DOM DocumentFragments


I was playing around with DOM DocumentFragments recently, in JavaScript, seeing what I could make with them. Roughly speaking, a DocumentFragment is a lightweight container that can hold DOM nodes. It’s part of the DOM 1 specification and is supported in all modern browsers (it was added to Internet Explorer in version 6).

In reading up on them I came across an interesting point, from the specification:

Furthermore, various operations — such as inserting nodes as children of another Node — may take DocumentFragment objects as arguments; this results in all the child nodes of the DocumentFragment being moved to the child list of this node.

This means that if you take a bunch of DOM nodes and append them to a fragment then you can simply append the fragment to the document, instead (and achieve the same result – as if you had appended each node individually). I instantly smelled a possible performance improvement here. I investigated a little bit further and noticed that DocumentFragments support the cloneNode method, as well. This provides all the functionality that you need to highly-optimize your DOM insertion code.

I set up a simple demo to test the theory.

Let’s take the situation where you have a bunch of DOM nodes that you need to append into the document (in the demo it’s 12 nodes – 8 at the top level – against a whole mess of divs).

  1. var elems = [
  2.     document.createElement("hr"),
  3.     text( document.createElement("b"), "Links:" ),
  4.     document.createTextNode(" "),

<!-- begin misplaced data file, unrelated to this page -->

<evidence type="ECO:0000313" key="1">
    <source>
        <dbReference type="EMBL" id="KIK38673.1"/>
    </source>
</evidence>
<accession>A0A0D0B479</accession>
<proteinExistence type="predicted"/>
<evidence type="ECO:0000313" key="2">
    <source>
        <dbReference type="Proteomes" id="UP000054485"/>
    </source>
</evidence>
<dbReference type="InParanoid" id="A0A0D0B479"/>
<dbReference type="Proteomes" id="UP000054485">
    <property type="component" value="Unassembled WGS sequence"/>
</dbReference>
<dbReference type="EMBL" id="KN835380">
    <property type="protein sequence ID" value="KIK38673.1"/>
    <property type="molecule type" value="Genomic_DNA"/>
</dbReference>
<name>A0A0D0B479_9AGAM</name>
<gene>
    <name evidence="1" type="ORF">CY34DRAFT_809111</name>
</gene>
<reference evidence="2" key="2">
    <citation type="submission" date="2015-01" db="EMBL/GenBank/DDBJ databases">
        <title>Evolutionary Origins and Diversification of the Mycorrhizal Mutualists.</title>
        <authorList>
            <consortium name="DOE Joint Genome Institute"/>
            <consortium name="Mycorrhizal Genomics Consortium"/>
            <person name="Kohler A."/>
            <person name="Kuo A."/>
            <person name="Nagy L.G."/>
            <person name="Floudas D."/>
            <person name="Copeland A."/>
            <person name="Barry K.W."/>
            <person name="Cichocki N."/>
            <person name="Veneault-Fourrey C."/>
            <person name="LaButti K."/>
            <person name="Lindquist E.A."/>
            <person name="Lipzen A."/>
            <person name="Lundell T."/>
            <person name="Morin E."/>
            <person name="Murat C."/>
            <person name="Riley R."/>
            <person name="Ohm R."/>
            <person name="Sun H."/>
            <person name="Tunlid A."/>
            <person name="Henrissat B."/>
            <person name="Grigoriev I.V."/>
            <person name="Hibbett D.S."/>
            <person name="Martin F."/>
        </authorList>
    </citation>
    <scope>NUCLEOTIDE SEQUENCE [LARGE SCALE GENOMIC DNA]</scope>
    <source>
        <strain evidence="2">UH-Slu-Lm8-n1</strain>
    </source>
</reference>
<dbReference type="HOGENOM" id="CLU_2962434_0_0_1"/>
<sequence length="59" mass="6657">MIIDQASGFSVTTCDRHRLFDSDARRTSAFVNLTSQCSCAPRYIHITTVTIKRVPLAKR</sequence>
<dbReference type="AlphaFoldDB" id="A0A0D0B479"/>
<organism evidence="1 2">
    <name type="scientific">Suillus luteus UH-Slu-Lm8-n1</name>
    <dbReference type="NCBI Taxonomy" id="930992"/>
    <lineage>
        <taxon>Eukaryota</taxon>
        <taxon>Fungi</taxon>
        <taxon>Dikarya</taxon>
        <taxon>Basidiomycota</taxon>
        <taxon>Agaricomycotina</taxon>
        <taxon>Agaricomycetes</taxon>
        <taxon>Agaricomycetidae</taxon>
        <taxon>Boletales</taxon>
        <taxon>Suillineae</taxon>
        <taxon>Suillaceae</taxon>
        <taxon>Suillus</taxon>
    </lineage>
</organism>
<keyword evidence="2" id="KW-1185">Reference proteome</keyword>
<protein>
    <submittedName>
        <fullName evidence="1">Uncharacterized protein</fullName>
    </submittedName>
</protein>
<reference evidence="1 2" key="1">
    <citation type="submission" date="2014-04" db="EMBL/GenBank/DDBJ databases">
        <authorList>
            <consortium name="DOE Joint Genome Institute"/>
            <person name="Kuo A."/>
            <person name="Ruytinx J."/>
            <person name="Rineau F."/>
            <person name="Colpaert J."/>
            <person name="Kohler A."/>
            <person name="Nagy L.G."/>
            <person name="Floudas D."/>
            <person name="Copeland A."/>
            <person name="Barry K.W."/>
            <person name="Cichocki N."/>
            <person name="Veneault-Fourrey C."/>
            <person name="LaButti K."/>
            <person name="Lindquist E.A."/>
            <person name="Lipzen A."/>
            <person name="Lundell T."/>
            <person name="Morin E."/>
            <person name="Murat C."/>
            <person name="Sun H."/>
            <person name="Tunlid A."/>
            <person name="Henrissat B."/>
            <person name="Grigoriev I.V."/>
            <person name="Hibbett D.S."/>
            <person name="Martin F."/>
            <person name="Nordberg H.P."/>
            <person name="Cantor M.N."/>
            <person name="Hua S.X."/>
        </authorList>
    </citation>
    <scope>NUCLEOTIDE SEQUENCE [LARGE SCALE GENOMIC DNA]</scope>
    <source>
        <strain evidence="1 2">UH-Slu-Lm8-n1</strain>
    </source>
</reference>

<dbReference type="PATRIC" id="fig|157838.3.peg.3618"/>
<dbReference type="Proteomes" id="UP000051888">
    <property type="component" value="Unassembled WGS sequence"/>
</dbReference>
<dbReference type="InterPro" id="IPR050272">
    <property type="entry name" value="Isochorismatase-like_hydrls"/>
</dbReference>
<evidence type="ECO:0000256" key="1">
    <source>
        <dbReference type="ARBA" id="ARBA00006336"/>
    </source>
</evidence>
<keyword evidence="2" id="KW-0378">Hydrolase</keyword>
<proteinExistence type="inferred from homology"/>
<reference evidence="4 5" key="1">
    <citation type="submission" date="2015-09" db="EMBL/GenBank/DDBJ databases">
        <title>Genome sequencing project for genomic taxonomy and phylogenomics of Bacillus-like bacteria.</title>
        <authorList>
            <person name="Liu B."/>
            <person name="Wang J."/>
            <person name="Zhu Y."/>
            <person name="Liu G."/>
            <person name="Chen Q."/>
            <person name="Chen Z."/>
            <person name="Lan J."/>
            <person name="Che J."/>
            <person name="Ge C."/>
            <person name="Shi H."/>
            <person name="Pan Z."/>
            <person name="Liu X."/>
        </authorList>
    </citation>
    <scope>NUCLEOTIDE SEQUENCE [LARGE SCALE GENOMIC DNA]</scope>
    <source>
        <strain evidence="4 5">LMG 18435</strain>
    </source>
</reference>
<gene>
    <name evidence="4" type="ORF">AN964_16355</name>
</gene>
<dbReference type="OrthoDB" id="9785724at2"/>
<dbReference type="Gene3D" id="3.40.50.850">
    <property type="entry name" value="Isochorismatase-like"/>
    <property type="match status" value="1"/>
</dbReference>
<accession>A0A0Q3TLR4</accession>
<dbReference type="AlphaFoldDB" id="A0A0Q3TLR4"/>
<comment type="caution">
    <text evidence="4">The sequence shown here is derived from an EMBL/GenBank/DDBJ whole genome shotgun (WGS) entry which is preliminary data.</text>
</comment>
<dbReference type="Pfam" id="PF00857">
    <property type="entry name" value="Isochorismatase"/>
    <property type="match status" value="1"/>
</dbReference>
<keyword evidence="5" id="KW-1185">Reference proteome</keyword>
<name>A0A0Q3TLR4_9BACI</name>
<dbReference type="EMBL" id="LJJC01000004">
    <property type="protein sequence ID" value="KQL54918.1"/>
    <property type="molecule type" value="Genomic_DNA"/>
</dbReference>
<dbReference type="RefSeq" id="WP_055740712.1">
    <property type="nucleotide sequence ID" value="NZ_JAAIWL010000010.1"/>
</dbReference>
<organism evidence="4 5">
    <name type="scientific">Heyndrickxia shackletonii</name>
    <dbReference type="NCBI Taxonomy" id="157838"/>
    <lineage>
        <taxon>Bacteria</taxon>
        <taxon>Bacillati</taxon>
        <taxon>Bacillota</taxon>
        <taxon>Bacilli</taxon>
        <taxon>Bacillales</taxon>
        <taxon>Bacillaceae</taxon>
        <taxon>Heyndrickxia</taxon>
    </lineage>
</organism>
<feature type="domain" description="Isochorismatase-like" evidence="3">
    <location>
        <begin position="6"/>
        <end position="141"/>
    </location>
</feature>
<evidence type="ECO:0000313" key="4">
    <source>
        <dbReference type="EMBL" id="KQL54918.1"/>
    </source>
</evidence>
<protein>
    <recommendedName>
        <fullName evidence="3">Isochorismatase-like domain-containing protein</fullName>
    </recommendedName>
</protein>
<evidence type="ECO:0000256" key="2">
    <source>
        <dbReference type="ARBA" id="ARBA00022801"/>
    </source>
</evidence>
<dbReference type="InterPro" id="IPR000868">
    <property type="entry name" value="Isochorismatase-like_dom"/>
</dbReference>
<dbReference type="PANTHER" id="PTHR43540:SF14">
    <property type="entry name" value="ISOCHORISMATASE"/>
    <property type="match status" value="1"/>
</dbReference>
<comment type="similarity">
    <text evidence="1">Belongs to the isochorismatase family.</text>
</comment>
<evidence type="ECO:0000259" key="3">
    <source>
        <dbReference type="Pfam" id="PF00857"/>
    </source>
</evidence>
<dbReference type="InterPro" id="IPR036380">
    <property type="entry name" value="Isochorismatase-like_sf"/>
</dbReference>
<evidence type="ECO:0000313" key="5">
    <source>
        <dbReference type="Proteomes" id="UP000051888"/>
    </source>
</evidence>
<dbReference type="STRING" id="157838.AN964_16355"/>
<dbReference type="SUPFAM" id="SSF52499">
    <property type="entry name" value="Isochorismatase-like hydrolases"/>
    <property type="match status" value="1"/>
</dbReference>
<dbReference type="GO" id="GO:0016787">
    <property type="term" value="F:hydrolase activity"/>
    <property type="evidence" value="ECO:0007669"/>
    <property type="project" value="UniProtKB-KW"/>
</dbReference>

5.     text( document.createElement("a"), "Link A" ),
  6.     document.createTextNode(" | "),
  7.     text( document.createElement("a"), "Link B" ),
  8.     document.createTextNode(" | "),
  9.     text( document.createElement("a"), "Link C" )
  10. ];
  11.  
  12. function text(node, txt){
  13.     node.appendChild( document.createTextNode(txt) );
  14.     return node;
  15. }

Normal Append

If we wanted to append these nodes into the document we would probably do it in this traditional manner: Looping through the nodes and cloning them individually (so that we can continue to append them all throughout the document).

  1. var div = document.getElementsByTagName("div");
  2.  
  3. for ( var i = 0; i < div.length; i++ ) {
  4.     for ( var e = 0; e < elems.length; e++ ) {
  5.         div[i].appendChild( elems[e].cloneNode(true) );
  6.     }
  7. }

DocumentFragment Append

However, when we bring DocumentFragments into the picture we can immediately see a different structure. To start we append all our nodes into the fragment itself (built using the createDocumentFragment method).

But the interesting point comes when it’s time to actually insert the nodes into the document: We only have to call appendChild and cloneNode once for all the nodes!

  1. var div = document.getElementsByTagName("div");
  2.  
  3. var fragment = document.createDocumentFragment();
  4. for ( var e = 0; e < elems.length; e++ ) {
  5.     fragment.appendChild( elems[e] );
  6. }
  7.  
  8. for ( var i = 0; i < div.length; i++ ) {
  9.     div[i].appendChild( fragment.cloneNode(true) );
  10. }

Setting some time stamps we can see our results pay off in spades:

Browser Normal (ms) Fragment (ms)
Firefox 3.0.1 90 47
Safari 3.1.2 156 44
Opera 9.51 208 95
IE 6 401 140
IE 7 230 61
IE 8b1 120 40

As it turns out: A method that is largely ignored in modern web development can provide some serious (2-3x) performance improvements to your DOM manipulation.

Posted: July 21st, 2008


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